January 7

January 7, 2019: Ethanol Profits Lagging? Industry’s Own Issues May Explain Why

In late December, the House Energy and Commerce (E&C) Committee met to conduct some much needed oversight of the Renewable Fuel Standard (RFS), the flawed government mandate designed to promote the use of ethanol and other biofuels in the country’s motor fuel supply.

While America’s biofuel production and use has expanded exponentially in the years since the RFS was created—to the point where ethanol has become the most economic form of fuel octane on the market—industry lobbyists seldom miss a chance to claim the sector is somehow harmed by not having even larger mandates than those in place today. This perennial refrain was on display once again at the E&C hearing. With the public implosion of their false “demand destruction” argument, biofuel lobbyists fingered small refiner exemptions (SREs) from the RFS as the culprit behind faltering profit margins.

As with the faulty “demand destruction” claims, the facts tell a different story about the current state of ethanol industry’s profit margins:

  • Ethanol Profitably Has Declined Since 2014 Due to Overproduction:  A favorite economist of the biofuel industry, Scott Irwin, recently highlighted how overproduction of ethanol has been the driver of lower ethanol margins, which slipped through 2016 and 2017 when RINs averaged between 75 and 85 cents, significantly higher than today’s levels.

A few highlights:

  • In discussing trends that could explain diminished profitability from 2007 to 2017 and noting significant increases in demand, Irwin concludes: “These trends indicate that the downturn in profitability cannot be traced to a downturn in usage.”
“The picture that emerges from our review … is one of surging ethanol production simply overwhelming rising domestic and export use. This is seen directly in Figure 6, which plots monthly ethanol stocks in the U.S. over January 2007 through December 2017. The upward trend in stocks since 2014 is obvious, with peaks of almost a billion gallons at times. The rising stocks provide clear quantitative evidence that production has risen even faster than use since 2014 and this is the source of the downward pressure on ethanol prices and production profitability. It is interesting to note that the trend of rising stocks has continued into 2018, with the latest weekly report from EIA indicating ethanol stocks of 1.02 billion gallons.”
  • Noteno mention of RINs whatsoever.
  • Ethanol Profitability Has Suffered from an Intra-Industry Price War: A recent Reuters story by Jarrett Renshaw, “Commodities giant ADM ramps up ethanol sales into Chicago, irking rivals,” starts out as follows:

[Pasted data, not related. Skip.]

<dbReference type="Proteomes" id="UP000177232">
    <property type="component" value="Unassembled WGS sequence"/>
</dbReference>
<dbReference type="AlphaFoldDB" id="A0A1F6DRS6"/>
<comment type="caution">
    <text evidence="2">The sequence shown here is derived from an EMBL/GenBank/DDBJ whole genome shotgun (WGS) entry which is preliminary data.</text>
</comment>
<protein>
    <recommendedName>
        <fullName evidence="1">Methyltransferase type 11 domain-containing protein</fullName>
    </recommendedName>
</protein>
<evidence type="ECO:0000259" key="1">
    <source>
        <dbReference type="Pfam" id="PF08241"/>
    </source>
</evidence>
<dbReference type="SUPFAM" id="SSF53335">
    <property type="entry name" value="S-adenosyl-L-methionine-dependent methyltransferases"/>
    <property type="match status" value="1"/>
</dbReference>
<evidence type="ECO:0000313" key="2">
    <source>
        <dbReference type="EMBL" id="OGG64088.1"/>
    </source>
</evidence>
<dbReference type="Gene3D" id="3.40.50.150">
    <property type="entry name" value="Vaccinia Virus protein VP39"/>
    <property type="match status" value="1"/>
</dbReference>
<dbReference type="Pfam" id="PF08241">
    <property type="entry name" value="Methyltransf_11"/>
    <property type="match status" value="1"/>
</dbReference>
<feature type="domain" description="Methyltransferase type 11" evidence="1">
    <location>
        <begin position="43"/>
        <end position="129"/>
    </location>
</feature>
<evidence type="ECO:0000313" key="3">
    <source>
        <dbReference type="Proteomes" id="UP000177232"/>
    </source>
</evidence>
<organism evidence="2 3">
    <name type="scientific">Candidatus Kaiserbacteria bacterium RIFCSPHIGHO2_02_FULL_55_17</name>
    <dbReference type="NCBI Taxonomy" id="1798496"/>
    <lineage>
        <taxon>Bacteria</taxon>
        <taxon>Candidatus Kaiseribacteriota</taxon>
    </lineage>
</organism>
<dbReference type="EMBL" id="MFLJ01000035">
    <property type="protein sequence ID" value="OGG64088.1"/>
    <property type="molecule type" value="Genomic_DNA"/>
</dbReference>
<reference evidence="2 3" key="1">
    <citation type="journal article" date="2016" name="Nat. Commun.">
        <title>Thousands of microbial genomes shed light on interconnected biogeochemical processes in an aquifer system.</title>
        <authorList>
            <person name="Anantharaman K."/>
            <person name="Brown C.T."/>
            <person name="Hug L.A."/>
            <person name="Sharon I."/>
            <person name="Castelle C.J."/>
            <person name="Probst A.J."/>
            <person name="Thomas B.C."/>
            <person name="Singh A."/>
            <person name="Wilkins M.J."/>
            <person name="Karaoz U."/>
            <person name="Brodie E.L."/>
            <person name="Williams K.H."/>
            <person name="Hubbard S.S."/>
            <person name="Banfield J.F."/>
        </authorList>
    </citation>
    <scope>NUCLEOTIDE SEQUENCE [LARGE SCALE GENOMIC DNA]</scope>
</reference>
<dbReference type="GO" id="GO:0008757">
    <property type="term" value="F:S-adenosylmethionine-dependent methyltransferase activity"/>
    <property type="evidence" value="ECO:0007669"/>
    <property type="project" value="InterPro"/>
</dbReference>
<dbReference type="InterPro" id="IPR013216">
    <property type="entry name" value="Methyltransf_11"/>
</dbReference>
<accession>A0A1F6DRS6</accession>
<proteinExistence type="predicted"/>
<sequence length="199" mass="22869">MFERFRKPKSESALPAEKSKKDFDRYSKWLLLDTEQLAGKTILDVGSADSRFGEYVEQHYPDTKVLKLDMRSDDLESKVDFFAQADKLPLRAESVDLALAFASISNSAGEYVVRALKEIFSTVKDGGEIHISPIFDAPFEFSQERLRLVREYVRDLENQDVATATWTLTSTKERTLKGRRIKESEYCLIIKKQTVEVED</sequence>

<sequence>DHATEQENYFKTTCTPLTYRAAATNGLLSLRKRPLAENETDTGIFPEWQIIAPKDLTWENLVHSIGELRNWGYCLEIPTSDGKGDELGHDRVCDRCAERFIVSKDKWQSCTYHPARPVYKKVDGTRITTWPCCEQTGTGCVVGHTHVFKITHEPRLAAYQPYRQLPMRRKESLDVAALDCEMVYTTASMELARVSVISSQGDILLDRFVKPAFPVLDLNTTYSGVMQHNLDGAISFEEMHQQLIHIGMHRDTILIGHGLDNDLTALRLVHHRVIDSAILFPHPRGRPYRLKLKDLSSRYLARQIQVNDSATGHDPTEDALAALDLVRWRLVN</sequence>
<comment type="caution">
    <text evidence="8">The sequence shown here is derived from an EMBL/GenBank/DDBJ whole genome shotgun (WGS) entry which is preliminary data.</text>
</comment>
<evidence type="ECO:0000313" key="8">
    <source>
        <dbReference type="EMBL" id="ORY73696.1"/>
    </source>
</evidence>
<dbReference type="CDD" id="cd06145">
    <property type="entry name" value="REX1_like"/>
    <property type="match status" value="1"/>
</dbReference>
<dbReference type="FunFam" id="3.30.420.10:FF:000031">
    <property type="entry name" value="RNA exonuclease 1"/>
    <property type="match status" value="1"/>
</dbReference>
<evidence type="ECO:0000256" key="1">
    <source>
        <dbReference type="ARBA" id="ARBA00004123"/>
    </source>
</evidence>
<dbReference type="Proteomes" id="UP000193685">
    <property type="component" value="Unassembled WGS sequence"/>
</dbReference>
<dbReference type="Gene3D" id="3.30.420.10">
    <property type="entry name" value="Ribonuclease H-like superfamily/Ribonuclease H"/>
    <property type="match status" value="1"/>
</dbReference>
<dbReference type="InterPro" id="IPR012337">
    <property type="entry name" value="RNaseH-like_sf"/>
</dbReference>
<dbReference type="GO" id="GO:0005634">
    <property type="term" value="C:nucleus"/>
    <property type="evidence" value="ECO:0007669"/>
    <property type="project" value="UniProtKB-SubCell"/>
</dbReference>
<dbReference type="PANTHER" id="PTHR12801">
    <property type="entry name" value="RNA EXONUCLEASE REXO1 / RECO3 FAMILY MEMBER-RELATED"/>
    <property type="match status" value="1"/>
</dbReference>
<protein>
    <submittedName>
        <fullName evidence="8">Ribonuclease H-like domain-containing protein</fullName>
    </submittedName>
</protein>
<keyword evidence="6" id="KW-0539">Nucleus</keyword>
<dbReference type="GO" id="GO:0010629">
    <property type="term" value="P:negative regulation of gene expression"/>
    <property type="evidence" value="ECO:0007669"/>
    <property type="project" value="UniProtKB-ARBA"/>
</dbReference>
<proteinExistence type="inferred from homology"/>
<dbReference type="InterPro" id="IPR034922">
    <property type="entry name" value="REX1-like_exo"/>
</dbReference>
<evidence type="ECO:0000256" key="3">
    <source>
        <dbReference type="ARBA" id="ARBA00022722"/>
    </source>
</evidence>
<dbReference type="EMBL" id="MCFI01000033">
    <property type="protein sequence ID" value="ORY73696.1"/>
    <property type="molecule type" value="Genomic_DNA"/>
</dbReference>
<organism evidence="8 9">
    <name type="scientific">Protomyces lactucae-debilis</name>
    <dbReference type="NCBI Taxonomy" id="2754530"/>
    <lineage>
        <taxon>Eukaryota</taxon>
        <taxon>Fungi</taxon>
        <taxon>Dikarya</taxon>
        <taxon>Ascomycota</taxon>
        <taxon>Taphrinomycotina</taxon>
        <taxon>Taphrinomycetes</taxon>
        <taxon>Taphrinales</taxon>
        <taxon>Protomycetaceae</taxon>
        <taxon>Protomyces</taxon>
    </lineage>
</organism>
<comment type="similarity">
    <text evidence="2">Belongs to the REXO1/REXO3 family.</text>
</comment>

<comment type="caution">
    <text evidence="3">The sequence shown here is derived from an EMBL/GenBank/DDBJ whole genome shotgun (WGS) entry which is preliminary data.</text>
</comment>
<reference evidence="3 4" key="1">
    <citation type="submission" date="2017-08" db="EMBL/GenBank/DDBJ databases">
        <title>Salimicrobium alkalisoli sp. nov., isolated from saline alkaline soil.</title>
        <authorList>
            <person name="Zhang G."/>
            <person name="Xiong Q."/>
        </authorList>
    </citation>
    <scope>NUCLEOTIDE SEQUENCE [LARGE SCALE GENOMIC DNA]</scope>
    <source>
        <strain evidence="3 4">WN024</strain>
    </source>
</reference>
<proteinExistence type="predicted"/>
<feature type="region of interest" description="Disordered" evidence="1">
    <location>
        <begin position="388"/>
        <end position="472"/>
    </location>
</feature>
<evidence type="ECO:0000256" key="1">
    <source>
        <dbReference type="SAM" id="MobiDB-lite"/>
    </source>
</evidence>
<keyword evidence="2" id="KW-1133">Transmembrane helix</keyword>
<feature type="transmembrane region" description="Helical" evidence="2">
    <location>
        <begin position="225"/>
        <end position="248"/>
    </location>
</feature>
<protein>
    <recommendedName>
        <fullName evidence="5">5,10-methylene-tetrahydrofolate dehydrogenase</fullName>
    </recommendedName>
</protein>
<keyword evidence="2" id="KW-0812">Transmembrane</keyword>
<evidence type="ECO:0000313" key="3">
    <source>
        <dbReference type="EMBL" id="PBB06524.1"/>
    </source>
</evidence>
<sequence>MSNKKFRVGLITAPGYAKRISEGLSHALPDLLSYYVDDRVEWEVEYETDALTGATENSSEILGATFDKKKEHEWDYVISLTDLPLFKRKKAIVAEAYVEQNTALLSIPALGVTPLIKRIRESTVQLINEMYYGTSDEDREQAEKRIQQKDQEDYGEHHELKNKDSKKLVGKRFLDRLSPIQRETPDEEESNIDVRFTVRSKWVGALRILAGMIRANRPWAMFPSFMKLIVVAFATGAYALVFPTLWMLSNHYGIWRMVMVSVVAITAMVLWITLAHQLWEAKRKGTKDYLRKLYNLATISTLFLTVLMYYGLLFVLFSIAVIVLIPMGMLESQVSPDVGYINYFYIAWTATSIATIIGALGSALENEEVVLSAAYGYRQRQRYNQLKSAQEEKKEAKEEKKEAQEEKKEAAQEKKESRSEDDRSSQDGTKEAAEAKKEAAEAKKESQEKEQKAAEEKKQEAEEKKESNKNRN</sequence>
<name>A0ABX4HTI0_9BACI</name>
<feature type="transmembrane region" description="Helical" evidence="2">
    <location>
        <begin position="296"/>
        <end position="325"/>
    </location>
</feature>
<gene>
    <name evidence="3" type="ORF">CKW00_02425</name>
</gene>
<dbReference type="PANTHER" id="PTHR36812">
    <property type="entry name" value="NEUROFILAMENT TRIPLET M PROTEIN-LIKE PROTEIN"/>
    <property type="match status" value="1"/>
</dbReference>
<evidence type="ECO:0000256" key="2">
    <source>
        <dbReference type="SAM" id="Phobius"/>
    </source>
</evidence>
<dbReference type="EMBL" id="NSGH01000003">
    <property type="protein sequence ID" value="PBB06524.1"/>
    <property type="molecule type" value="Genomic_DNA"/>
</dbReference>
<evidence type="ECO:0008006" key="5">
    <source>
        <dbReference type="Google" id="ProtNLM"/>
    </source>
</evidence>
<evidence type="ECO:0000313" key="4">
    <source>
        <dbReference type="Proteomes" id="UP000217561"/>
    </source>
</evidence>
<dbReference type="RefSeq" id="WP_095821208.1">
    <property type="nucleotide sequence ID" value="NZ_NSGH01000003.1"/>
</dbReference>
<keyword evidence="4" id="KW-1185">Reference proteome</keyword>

• “Archer Daniels Midland Co has sold unusually high volumes of ethanol into the Chicago market since late last year as export markets dried up, driving down prices in the U.S. Midwest and angering the company’s rivals, according to traders and regulatory data.”
    • With growth in export markets slowing, U.S. ethanol inventories swelled to a record. Ethanol traders say ADM is saturating the domestic market, anchoring prices and bleeding out smaller producers less equipped to manage through the tough times.”
    • We have to ask: Ever wonder whether ethanol interests regret their staunch opposition to adding RINs to exports, which would have incentivized the growth of ethanol markets overseas?
  • Ethanol Contract Pricing Mechanisms May Facilitate Market Manipulation: A subsequent Reuters story describes how the benchmark for ethanol contract prices is subject to potential manipulation, facilitating the ability of larger players to drive down prices to the detriment of their smaller competitors. 
    • “Critics say the Platts price can be easily manipulated because it is based on deals that occur only during a 30-minute window each day, as opposed to during the whole day.” Several ethanol producers want that method changed.”
    • “In November, ADM represented more than 90 percent of sales in the Chicago Platts window, two traders said.”
    • “ADM is better placed to survive a long stretch of low prices than its ethanol-focused U.S. rivals, many of whom are concerned the company is deliberately pressuring the biofuel market lower to drive them out of business...”


Rather than blaming refiners, the ethanol industry should stay focused on addressing the challenges that its very own members are creating for their sector.